A new crash repair and restoration centre in Melbourne is delivering the clinical cleanliness of a hospital with attention to detail and craftsmanship befitting the multi-million-dollar machines that will roll through it.
Looking more like a cross between a James Bond lair and a state-of-the-art medical facility, the Bespoke division of Zagame Autobody will cover everything from crash repairs of expensive and exotic machinery to full restorations of rare and collectible cars.
Known for selling some of the most desirable car brands on the planet – including Ferrari, Lamborghini, Aston Martin, McLaren and Rolls-Royce – the Zagame Autobody facility has approval to perform factory approved repairs for Lamborghini, Tesla, Alfa Romeo and BMW, as well as the aluminium-bodied Audi R8 and Honda NSX.
There is also an advanced ultrasonic sensor called Dolphicam that can detect hairline cracks in carbon fibre.
"The capability now exists to have exotic cars rejuvenated locally to the same exacting standards as their original place of build," says Zagame Automotive Group CEO Michael Winkler.
"There is no independent facility quite like Zagame Autobody Bespoke anywhere in Australasia."
Winkler, the former head of Porsche, Jaguar and Land Rover in Australia, likens the attention to detail at the facility to that in Formula 1.
"The sophistication and expertise that exists within Bespoke is, to the autobody world, what Formula 1 is to motorsport. It's the best of the best."
Transparency is key to the grand Zagame facility, which is in the former print plant of The Age, not far from Melbourne's Tullamarine airport.
While there is a lounge area with coffee facilities, the general manager, Andre Selliah, encourages customers to look around.
A lot of panel shops have a nice front-end," he says, adding that the work going out at the back is often not too glamorous.
"We're encouraging our customers to go in the back-end first. Don't worry about the lounge, you can do that any time."
He says keeping the facility meticulously clean is key to its appeal.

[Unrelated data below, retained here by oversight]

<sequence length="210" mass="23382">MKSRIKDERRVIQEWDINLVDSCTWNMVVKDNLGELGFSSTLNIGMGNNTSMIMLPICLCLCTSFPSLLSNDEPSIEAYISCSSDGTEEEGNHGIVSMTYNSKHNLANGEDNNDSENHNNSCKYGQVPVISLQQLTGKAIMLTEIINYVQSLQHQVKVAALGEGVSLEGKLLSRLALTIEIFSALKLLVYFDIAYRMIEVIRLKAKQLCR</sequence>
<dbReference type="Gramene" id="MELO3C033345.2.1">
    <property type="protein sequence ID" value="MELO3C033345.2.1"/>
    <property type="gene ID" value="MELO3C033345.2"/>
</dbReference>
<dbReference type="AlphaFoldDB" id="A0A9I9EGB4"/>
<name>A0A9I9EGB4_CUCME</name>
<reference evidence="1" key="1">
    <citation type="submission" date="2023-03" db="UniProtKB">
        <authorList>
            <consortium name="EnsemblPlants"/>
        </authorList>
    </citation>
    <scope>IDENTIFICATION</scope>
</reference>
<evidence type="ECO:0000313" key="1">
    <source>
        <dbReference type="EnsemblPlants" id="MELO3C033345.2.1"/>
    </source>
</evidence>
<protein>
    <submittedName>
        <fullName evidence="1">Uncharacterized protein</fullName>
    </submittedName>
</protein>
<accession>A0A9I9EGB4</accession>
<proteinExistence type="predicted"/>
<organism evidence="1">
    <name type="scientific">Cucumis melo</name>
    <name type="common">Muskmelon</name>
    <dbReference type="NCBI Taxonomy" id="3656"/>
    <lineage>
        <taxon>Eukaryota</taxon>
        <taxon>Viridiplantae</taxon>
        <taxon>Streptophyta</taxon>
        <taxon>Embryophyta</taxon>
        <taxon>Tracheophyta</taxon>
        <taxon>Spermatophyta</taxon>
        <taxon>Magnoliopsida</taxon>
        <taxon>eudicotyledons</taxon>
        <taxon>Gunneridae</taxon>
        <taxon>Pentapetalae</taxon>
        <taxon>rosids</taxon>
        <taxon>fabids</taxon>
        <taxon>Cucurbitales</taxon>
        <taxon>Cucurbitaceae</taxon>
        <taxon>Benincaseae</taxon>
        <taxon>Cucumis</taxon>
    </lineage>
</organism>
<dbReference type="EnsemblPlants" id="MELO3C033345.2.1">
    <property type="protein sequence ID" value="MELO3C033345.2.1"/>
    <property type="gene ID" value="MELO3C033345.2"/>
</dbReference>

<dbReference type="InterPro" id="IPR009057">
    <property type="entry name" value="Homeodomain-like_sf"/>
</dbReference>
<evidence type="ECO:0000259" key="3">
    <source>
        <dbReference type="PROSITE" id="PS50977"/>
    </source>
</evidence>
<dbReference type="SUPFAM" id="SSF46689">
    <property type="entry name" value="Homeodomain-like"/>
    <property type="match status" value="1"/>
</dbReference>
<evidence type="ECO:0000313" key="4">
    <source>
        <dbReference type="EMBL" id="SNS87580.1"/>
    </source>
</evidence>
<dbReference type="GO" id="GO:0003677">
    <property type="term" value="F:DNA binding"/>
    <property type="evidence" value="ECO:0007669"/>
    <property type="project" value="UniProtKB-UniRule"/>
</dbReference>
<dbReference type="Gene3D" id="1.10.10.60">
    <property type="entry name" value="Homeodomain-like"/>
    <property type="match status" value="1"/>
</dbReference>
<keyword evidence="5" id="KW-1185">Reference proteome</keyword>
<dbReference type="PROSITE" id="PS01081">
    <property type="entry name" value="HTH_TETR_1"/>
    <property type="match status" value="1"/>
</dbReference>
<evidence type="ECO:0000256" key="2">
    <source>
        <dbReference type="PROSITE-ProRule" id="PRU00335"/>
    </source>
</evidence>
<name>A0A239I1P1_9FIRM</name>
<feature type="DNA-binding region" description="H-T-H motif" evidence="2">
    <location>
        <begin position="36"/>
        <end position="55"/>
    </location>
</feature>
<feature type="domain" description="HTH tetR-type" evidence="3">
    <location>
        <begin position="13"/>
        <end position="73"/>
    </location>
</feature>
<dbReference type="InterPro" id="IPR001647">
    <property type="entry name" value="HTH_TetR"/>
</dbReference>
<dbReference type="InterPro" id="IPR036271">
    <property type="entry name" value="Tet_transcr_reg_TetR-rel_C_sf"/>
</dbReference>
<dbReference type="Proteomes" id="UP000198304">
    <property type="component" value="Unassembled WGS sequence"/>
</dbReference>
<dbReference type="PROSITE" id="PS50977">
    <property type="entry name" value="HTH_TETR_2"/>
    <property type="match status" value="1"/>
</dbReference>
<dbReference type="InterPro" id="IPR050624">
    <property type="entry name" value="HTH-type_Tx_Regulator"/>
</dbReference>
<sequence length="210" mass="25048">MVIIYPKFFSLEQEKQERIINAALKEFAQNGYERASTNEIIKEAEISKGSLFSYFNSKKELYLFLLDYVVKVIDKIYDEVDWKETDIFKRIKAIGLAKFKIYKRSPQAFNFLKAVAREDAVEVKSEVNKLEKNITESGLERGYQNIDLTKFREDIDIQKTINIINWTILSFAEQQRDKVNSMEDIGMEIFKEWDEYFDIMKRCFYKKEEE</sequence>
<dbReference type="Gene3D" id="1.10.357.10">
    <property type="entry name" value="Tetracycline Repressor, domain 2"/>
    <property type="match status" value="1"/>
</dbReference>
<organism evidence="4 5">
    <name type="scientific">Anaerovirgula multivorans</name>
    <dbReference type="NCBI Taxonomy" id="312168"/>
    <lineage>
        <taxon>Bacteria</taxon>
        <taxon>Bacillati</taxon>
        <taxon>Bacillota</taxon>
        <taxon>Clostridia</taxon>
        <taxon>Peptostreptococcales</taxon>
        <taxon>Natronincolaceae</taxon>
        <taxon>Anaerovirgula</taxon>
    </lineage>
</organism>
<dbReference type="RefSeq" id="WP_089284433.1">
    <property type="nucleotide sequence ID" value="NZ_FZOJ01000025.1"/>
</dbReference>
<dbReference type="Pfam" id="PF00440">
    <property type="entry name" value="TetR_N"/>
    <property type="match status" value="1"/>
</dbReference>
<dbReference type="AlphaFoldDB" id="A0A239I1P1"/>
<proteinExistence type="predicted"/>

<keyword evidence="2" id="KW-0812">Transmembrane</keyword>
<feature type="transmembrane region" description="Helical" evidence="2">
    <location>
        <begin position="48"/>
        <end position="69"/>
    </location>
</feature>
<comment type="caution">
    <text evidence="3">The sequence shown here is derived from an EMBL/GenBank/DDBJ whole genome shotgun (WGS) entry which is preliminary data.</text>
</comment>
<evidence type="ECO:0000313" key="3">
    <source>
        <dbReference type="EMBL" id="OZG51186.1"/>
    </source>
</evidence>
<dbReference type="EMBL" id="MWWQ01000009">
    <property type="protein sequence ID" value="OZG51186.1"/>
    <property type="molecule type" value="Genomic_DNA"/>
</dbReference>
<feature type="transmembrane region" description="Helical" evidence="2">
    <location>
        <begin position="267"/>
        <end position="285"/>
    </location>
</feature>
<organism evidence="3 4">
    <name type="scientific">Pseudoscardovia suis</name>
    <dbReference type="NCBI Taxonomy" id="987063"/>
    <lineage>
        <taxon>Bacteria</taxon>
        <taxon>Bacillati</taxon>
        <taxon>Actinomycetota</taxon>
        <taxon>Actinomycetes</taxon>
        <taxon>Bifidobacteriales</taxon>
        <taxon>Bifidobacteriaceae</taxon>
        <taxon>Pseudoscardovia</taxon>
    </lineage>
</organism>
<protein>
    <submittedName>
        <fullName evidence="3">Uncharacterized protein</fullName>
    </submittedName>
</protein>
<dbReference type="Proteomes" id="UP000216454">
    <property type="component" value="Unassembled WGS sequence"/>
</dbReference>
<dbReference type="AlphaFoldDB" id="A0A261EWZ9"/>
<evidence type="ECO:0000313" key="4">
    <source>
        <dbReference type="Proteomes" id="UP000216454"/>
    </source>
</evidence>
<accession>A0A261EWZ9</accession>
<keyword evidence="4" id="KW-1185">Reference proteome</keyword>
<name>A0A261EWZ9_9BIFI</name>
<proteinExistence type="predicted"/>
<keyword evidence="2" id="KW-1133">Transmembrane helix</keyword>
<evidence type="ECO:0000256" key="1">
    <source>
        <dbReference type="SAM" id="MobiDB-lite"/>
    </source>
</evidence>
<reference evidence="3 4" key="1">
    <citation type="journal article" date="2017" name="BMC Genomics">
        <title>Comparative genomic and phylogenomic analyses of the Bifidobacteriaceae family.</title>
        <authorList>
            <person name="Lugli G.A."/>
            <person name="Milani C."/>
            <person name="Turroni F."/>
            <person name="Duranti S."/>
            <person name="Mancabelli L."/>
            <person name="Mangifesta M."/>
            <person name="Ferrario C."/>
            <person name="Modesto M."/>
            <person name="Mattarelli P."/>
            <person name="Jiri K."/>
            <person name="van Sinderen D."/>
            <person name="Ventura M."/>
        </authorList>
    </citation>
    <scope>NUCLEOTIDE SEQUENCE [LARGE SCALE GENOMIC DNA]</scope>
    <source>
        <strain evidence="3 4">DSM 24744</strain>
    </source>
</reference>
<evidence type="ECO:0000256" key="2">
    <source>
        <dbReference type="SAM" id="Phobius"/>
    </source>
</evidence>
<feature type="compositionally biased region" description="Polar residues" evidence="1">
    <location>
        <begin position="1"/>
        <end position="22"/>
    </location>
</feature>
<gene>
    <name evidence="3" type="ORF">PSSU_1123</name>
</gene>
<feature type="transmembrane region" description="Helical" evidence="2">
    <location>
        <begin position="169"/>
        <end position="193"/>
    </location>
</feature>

"Providing our staff with a clean environment also produces quality work … they take pride in what they do."
Part of the open-house thinking will also lead to an advanced live stream monitoring service that allows owners to watch their repair or restoration from a smartphone or computer.
When each car enters the facility, it is fitted with a tracking beacon that can monitor its movements.
As it passes sensors it can send alerts that keep the customer informed about what stage of the repair the car is at.
While the beacon and sensor technology will initially be used internally to track cars, Selliah hopes to have it online by the end of 2019, giving customers a complete view of what their car is up to.
Livestream repair viewing
"We've got the capability there and the infrastructure is already there so that's going to be the next stage," he says.
"Customer notifications and customer updates are probably the key aspect of keeping the customer notified in the whole repair process."
Selliah says by keeping customers informed and allowing them to watch repairs in real time it will free up manpower for other aspects, including welcoming people in person and allowing them to see where the car is at.
"We want to get the customers involved in the repair process … they want to come and have a coffee with us, they want to talk about their car, talk about possible customisation, so it leads on to other revenue streams for us."
The 10 dedicated workers at the facility have undergone extensive training, including some at specialist facilities overseas.
One can even operate a classic English wheel, a simple looking machine that decades ago was used to craft panels of some of the world's most desirable cars.
Selliah admits operating such a machine is a dying art, but one he wants to maintain to ensure cars can be restored to their original condition using the original manufacturing tools and techniques.
"It's certainly a very unique skillset," he says. "You need to have that skillset. You can't just grab any panel beater off the tools and get them to use that machine.
"We want to encourage and get more customers to use his services but also teach young apprentices the trade and grow that side of it. I believe we're going to need it."
While restorations of classic cars are already big business, Selliah believes the industry will continue to boom over the next decade.
He pinpoints the imminent onslaught of electric and autonomous cars as a trigger point to reliving the glory days of motoring.
"I believe that the more we have autonomous and electric cars you find that the restoration is going to automatically increase. We're already seeing that," says Selliah.
"The car enthusiast loves to feel like they're driving a car.
"I think it's something that's going to open up in five or 10 years' time and it'll be a big business."
For now, Zagame Autobody can provide manufacturer approval for various exotic brands, as well as electric car maker Tesla.
The company describes the facility as an "extension of original equipment manufacturers' (OEMs) factory floors, albeit on the opposite side of the globe".
The company is working on approval from other brands, including Ferrari and Porsche.
Selliah says having the reassurance and backup of manufacturer approval is vital in the world of high-end cars.